Butler Fire II: Reminder About Disaster Preparedness

One of the things people have been talking about is what do you need to be ready for an emergency. As much as people think they are prepared–they usually are not. You can read a bunch of tips at the American Red Cross website. While you are here–take a few minutes to do it.

If the power goes out gasoline will not be accessible at the pump and people forget that. We worry around these parts when the valley is also filled with visitors. It puts a big strain on the local resources and can clog the roads.

So, most of us keep a full tank during fire season and snow season just in case of a problem. That was one of the main reasons I left for the other side of town during the first Butler Fire (plus I could see the smoke and flames on the ridge across from my house)–two of the main roads were closed and the valley was really full of visitors. I wanted to be by the only road out in the worst case scenario–some people gave me grief–but my brother (a CDF fire captain) likes that I am so sensible.

Although you can use the car radio, it is a good idea to have an emergency radiowith a crank to get the news. Luckily the power has not gone out yet–although rumors that power is out have been floating around–out here on the East end things are good. It would make life a bit more scary without a local source to get the news.

I have found that one of the best resources–again as long as the power remains on–is the online scanner. It is SO hard to get accurate news and the scanner is one of the best sources. We get frustrated that many media sources are looking for a unique angle and a sensational story instead of getting the facts out to those who may be out of the area.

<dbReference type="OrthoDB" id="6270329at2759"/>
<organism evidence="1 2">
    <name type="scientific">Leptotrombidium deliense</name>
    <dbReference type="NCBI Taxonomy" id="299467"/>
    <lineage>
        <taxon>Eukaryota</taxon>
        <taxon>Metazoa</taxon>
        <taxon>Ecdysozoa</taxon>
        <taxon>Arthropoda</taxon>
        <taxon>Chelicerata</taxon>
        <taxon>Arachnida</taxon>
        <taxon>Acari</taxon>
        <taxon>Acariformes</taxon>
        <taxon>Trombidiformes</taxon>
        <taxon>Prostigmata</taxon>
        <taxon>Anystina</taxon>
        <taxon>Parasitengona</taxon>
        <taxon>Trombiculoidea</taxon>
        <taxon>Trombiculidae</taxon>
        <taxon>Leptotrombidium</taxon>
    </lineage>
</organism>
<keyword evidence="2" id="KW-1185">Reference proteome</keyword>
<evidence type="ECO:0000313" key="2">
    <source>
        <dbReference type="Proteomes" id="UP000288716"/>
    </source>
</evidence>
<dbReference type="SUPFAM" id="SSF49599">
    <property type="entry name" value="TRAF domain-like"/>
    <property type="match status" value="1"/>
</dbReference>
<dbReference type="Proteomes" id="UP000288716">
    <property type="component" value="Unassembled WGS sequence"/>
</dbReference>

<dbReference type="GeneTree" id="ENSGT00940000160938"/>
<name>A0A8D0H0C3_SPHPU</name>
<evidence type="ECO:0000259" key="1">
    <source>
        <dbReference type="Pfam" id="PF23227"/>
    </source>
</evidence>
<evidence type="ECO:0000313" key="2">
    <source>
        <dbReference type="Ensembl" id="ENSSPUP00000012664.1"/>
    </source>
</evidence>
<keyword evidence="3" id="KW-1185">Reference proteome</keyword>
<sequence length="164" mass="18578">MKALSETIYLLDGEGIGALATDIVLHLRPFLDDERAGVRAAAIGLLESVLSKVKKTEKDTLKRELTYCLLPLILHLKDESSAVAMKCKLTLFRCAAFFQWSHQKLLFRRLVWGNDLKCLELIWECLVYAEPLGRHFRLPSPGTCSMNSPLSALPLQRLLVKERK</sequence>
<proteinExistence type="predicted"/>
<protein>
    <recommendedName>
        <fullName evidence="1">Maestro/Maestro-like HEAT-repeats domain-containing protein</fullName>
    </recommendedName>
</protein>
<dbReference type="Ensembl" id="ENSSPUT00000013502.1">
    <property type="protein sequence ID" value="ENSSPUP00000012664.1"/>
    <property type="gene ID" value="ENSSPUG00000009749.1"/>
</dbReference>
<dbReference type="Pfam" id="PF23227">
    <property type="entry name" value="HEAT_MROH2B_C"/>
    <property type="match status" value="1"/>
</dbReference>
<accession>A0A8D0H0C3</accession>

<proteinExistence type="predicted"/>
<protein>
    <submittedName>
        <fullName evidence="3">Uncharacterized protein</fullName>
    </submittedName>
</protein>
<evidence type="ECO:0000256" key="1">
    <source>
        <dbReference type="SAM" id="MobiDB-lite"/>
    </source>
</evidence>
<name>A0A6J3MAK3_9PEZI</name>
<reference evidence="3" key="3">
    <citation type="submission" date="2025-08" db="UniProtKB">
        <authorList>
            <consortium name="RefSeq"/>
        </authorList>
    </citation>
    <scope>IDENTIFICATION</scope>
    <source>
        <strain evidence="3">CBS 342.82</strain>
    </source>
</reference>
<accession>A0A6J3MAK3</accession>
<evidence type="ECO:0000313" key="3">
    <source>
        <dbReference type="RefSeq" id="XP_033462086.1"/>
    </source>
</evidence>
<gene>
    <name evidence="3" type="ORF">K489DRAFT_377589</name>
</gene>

During the Old Fire most of my stress was from the news…and I quit watching and listening to it then. KBHR, the local radio station, had good updates on their website and so did a couple of other sites listed on the resource page I mention below.

I’ve had a number of locals who are out of town call my home line today for news…told them to get it here. If the fire burns the telephone lines–guess what–no telephones. I have an old landline phone that works well when the power goes out. Cell phones maybe a good emergency aid and that is why I have one–it isn’t much use otherwise since it doesn’t work in many of these parts anyway.

So, if you live in the area you might consider getting a Hand Held Scanner to hear the news yourself…and use the links to the wildfire incident resources page to find other good internet sources in the meantime.

Some locals have their own power source for radio and lights and an extra generator cord to reach where they need it–and a few have solar. I think a lot of us have stashes of food and water for emergency but if you have to leave that isn’t much help. However, you should have a stash anyway–my water is in the car. Packed it the night before we were evacuated.

Pets are a whole other topic that seemed to have been overlooked again despite the recently instituted Pet Evacuation & Transportation Act (PETS). You can read some animal disaster preparedness tips from Fawnskin online. The booklet was just updated in August–and the preparedness article for fires in On the Mountain Magazine was scheduled to run in October.

My editor told me she hoped it wouldn’t be something that was needed and it is too bad that it will run after this fire–but I hope people will clip it out and follow the tips. The main thing is to take your animals with you…and include them in your plans. Usually once you are out you will not be let back into an evacuated area.

Okay, that is my little soapbox for the day. Still listening to the scanner and hoping to have some official updates tonight at the meeting which we will head out to in about an hour.

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